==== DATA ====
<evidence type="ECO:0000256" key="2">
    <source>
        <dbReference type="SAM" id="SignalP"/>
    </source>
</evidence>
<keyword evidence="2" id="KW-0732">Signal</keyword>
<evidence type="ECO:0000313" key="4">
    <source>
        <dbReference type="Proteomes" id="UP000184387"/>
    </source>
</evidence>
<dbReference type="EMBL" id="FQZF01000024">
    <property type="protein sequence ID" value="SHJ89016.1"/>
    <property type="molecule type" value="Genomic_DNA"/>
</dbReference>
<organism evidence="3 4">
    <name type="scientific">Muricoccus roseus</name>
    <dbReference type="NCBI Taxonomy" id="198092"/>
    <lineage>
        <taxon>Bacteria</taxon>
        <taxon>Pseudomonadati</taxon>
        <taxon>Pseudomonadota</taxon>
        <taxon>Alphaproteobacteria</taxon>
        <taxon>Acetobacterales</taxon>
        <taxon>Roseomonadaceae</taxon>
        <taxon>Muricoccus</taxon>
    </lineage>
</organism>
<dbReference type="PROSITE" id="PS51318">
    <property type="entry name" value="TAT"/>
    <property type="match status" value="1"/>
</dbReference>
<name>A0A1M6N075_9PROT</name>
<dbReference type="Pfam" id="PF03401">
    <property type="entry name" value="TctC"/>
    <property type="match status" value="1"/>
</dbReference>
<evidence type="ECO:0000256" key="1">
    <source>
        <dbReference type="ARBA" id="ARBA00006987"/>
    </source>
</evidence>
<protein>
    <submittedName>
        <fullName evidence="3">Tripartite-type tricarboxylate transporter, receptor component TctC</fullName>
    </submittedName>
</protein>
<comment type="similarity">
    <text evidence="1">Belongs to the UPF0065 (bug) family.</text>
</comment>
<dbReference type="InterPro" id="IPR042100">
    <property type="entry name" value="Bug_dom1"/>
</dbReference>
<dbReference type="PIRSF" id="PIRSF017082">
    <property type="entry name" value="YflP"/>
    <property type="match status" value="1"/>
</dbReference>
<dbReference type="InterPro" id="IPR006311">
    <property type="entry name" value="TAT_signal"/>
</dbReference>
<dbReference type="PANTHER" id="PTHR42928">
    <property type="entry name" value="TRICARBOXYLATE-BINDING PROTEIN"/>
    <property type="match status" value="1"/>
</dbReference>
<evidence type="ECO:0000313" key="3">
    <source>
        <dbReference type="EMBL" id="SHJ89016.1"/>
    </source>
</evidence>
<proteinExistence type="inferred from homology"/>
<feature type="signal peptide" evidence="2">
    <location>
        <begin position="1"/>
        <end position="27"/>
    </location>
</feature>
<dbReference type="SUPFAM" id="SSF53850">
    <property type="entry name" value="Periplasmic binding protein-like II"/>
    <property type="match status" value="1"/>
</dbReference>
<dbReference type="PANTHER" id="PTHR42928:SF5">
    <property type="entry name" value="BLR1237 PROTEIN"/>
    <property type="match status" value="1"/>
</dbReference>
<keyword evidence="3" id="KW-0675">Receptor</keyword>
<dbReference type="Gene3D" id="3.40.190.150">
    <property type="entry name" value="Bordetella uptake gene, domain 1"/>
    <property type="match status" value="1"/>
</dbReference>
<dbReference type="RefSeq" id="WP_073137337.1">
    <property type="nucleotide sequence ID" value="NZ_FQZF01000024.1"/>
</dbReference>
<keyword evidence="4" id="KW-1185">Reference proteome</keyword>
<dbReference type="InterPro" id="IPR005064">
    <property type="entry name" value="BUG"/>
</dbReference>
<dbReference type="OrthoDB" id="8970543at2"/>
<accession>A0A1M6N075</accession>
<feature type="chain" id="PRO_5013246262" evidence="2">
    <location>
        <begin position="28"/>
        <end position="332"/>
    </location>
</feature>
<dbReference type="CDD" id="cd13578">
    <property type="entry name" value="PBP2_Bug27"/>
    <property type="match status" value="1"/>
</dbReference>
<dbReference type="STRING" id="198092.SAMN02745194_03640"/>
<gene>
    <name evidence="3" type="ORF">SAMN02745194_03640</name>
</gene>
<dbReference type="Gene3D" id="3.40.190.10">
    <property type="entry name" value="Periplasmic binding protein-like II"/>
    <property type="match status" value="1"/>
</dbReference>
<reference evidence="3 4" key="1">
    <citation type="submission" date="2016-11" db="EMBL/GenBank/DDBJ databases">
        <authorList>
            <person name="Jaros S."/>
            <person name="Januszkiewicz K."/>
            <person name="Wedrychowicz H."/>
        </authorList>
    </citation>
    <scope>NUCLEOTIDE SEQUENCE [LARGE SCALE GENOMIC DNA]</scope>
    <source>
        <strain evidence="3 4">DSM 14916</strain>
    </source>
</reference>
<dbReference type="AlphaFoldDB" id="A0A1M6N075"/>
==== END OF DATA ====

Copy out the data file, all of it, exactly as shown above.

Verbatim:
<evidence type="ECO:0000256" key="2">
    <source>
        <dbReference type="SAM" id="SignalP"/>
    </source>
</evidence>
<keyword evidence="2" id="KW-0732">Signal</keyword>
<evidence type="ECO:0000313" key="4">
    <source>
        <dbReference type="Proteomes" id="UP000184387"/>
    </source>
</evidence>
<dbReference type="EMBL" id="FQZF01000024">
    <property type="protein sequence ID" value="SHJ89016.1"/>
    <property type="molecule type" value="Genomic_DNA"/>
</dbReference>
<organism evidence="3 4">
    <name type="scientific">Muricoccus roseus</name>
    <dbReference type="NCBI Taxonomy" id="198092"/>
    <lineage>
        <taxon>Bacteria</taxon>
        <taxon>Pseudomonadati</taxon>
        <taxon>Pseudomonadota</taxon>
        <taxon>Alphaproteobacteria</taxon>
        <taxon>Acetobacterales</taxon>
        <taxon>Roseomonadaceae</taxon>
        <taxon>Muricoccus</taxon>
    </lineage>
</organism>
<dbReference type="PROSITE" id="PS51318">
    <property type="entry name" value="TAT"/>
    <property type="match status" value="1"/>
</dbReference>
<name>A0A1M6N075_9PROT</name>
<dbReference type="Pfam" id="PF03401">
    <property type="entry name" value="TctC"/>
    <property type="match status" value="1"/>
</dbReference>
<evidence type="ECO:0000256" key="1">
    <source>
        <dbReference type="ARBA" id="ARBA00006987"/>
    </source>
</evidence>
<protein>
    <submittedName>
        <fullName evidence="3">Tripartite-type tricarboxylate transporter, receptor component TctC</fullName>
    </submittedName>
</protein>
<comment type="similarity">
    <text evidence="1">Belongs to the UPF0065 (bug) family.</text>
</comment>
<dbReference type="InterPro" id="IPR042100">
    <property type="entry name" value="Bug_dom1"/>
</dbReference>
<dbReference type="PIRSF" id="PIRSF017082">
    <property type="entry name" value="YflP"/>
    <property type="match status" value="1"/>
</dbReference>
<dbReference type="InterPro" id="IPR006311">
    <property type="entry name" value="TAT_signal"/>
</dbReference>
<dbReference type="PANTHER" id="PTHR42928">
    <property type="entry name" value="TRICARBOXYLATE-BINDING PROTEIN"/>
    <property type="match status" value="1"/>
</dbReference>
<evidence type="ECO:0000313" key="3">
    <source>
        <dbReference type="EMBL" id="SHJ89016.1"/>
    </source>
</evidence>
<proteinExistence type="inferred from homology"/>
<feature type="signal peptide" evidence="2">
    <location>
        <begin position="1"/>
        <end position="27"/>
    </location>
</feature>
<dbReference type="SUPFAM" id="SSF53850">
    <property type="entry name" value="Periplasmic binding protein-like II"/>
    <property type="match status" value="1"/>
</dbReference>
<dbReference type="PANTHER" id="PTHR42928:SF5">
    <property type="entry name" value="BLR1237 PROTEIN"/>
    <property type="match status" value="1"/>
</dbReference>
<keyword evidence="3" id="KW-0675">Receptor</keyword>
<dbReference type="Gene3D" id="3.40.190.150">
    <property type="entry name" value="Bordetella uptake gene, domain 1"/>
    <property type="match status" value="1"/>
</dbReference>
<dbReference type="RefSeq" id="WP_073137337.1">
    <property type="nucleotide sequence ID" value="NZ_FQZF01000024.1"/>
</dbReference>
<keyword evidence="4" id="KW-1185">Reference proteome</keyword>
<dbReference type="InterPro" id="IPR005064">
    <property type="entry name" value="BUG"/>
</dbReference>
<dbReference type="OrthoDB" id="8970543at2"/>
<accession>A0A1M6N075</accession>
<feature type="chain" id="PRO_5013246262" evidence="2">
    <location>
        <begin position="28"/>
        <end position="332"/>
    </location>
</feature>
<dbReference type="CDD" id="cd13578">
    <property type="entry name" value="PBP2_Bug27"/>
    <property type="match status" value="1"/>
</dbReference>
<dbReference type="STRING" id="198092.SAMN02745194_03640"/>
<gene>
    <name evidence="3" type="ORF">SAMN02745194_03640</name>
</gene>
<dbReference type="Gene3D" id="3.40.190.10">
    <property type="entry name" value="Periplasmic binding protein-like II"/>
    <property type="match status" value="1"/>
</dbReference>
<reference evidence="3 4" key="1">
    <citation type="submission" date="2016-11" db="EMBL/GenBank/DDBJ databases">
        <authorList>
            <person name="Jaros S."/>
            <person name="Januszkiewicz K."/>
            <person name="Wedrychowicz H."/>
        </authorList>
    </citation>
    <scope>NUCLEOTIDE SEQUENCE [LARGE SCALE GENOMIC DNA]</scope>
    <source>
        <strain evidence="3 4">DSM 14916</strain>
    </source>
</reference>
<dbReference type="AlphaFoldDB" id="A0A1M6N075"/>